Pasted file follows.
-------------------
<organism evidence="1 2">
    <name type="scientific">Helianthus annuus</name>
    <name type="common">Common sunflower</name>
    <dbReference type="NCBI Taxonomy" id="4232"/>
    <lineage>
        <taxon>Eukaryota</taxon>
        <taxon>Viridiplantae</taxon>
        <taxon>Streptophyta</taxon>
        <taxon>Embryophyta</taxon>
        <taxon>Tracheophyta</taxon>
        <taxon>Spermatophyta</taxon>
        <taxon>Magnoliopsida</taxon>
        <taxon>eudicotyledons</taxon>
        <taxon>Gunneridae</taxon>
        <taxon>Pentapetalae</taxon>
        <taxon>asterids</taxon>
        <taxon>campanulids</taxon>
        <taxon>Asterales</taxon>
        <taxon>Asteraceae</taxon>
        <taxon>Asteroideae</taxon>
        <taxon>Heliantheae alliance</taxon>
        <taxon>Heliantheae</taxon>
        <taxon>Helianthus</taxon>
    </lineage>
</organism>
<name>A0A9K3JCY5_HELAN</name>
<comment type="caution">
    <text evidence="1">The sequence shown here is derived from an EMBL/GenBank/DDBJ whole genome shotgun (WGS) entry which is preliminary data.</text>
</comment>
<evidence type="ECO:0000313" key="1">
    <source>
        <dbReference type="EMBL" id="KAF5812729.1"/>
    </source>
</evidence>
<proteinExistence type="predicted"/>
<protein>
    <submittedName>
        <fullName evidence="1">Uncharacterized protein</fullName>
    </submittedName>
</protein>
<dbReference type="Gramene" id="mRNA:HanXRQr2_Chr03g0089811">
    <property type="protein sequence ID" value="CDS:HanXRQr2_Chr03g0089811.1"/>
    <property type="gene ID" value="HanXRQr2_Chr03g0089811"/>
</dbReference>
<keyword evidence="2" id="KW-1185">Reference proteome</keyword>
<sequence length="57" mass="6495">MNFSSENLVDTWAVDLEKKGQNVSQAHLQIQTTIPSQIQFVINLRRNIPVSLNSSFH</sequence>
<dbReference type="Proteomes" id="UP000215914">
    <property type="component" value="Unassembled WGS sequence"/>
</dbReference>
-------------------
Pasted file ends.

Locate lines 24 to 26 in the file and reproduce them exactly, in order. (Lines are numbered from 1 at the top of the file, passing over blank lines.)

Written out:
    </lineage>
</organism>
<name>A0A9K3JCY5_HELAN</name>